To make matters worse, Spain was about to take up, on July 1st, the rotating six month presidency of the European Union. Canada had been hoping to sign a new Transatlantic Declaration and Action Plan with the then fifteen country Union initiating a new era of closer political and trade relations. But when Spanish Prime Minister Felipe Gonzalez outlined at the beginning of July his government's objectives for the presidency he specifically rejected including Canada in the new transatlantic relationship.
For the Canadian Ambassador, David Wright, and his staff in Madrid, here was a classic diplomatic challenge: how to rebuild an important bilateral relationship, and one that currently had a special status within the European Union, without retreating on a principle of fundamental importance for Canada. The embassy tackled the problem in two ways; first. by stressing in all its public statements that the protection of endangered marine resources was a duty incumbent on all governments; and second, by reminding the Spanish authorities that the dispute over fisheries was only a small part of their country's relationship with Canada and overshadowed by our growing investment and trade links and by the need to collaborate as partners in NATO.
These arguments had an impact. When the Canada-EU agreement of April was ratified by the other North Atlantic Fisheries Organization member states at their annual meeting in September, the dispute was effectively shelved, although Spain continued to press for a decision by the International Court of Justice on the legality of Canada's action. At about the same time, in New York, international representatives put the finishing touches to an agreement setting new rules for the protection of straddling stocks, ie. fish that move between national waters and the high seas, the central issue in Spain’s conflict with Canada. This agreement implicitly approved Canada's action.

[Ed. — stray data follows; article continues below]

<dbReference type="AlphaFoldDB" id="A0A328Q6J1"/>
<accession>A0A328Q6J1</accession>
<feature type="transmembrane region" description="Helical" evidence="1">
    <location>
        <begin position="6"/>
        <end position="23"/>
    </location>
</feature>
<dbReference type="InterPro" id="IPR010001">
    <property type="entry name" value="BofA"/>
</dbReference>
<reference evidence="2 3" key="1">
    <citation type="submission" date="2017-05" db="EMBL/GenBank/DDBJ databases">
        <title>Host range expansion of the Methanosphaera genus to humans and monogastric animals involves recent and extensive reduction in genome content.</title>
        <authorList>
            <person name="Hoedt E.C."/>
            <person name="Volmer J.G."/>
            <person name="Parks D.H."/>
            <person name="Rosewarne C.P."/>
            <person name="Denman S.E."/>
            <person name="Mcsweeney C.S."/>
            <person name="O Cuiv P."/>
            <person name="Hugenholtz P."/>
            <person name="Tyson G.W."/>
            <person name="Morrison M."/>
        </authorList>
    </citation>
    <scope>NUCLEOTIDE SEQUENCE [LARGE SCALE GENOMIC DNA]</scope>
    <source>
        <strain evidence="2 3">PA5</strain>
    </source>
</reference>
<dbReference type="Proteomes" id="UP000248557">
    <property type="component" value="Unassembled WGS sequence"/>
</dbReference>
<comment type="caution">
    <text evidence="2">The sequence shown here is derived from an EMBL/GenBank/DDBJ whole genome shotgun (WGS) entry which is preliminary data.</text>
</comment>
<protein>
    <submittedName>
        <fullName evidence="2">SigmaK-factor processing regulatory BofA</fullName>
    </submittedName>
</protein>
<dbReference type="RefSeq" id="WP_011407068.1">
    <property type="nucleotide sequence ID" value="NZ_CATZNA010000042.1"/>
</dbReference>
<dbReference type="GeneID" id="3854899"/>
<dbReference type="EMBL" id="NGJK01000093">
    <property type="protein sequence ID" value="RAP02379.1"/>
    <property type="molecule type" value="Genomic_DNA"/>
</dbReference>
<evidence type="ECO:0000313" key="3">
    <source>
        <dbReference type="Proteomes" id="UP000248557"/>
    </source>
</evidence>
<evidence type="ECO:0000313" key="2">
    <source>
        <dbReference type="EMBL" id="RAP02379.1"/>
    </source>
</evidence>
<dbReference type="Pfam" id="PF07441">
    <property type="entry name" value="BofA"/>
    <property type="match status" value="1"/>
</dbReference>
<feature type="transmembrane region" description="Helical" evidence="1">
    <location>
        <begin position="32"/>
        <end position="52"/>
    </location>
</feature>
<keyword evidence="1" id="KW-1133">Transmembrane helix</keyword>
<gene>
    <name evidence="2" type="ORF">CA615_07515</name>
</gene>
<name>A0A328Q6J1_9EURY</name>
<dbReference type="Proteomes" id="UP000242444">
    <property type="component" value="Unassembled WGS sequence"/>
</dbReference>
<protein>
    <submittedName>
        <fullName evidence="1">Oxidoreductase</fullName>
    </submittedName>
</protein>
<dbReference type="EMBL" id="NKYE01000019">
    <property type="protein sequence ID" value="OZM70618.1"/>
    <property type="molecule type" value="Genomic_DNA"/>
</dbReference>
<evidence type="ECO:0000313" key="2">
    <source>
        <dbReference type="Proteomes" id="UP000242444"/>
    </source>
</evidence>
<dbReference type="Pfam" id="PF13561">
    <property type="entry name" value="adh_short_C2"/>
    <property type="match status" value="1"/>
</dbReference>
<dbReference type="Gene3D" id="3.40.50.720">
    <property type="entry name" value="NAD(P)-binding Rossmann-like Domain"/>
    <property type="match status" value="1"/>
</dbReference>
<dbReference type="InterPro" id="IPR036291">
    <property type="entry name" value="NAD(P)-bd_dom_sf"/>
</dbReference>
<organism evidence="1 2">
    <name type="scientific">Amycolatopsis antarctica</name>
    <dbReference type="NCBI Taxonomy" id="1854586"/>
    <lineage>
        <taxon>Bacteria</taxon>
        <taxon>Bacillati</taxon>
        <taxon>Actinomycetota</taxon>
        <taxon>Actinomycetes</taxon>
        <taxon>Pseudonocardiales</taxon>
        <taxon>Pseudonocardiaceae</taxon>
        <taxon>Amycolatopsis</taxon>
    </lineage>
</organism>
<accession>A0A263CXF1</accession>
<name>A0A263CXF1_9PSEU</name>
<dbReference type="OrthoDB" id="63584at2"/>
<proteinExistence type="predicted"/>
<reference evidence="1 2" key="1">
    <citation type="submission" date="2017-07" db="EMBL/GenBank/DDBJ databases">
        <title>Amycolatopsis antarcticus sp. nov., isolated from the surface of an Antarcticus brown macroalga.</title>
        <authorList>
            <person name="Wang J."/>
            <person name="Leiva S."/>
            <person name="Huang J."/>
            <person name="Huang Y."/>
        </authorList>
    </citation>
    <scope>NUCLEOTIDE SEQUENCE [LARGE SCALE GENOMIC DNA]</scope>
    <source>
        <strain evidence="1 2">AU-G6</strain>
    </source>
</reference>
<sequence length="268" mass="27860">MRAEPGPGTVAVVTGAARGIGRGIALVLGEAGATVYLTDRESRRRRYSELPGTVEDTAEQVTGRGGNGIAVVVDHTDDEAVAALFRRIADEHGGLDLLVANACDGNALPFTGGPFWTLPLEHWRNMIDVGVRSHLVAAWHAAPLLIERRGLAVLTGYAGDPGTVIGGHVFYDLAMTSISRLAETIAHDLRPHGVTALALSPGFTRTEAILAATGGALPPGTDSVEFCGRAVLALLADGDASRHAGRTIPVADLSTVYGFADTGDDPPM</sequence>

Meanwhile, the embassy had been working assiduously to restore and even improve the standing of Canada in Spanish public opinion. As it happened, two publications were ready to be released at this time, both of them demonstrating the long-standing ties between the two countries. The first was “Nootka”, a magnificent volume of maps, plates and text depicting the discovery of the west coast of Canada by Spanish fleets. This is a history not well known in either country; the Spanish left their names on numerous west coast landmarks: Juan de Fuca, Quadra, Capilano, Malaspina, Gabriola, Galliano, etc, but never established a settlement.
The other publication was poetry, love poetry mainly, written by Canadians who served in the Spanish Civil War. About two thousand Canadians went to Spain to support the Republican cause and half of them died there. Most were leftists or Communists and many were poets. This volume had been conceived as a way of honouring them as the 60th anniversary of the beginning of the war arrived in 1996. The embassy cultural section threw its support behind both publications as a way of reminding Spaniards of the other important elements of our relationship.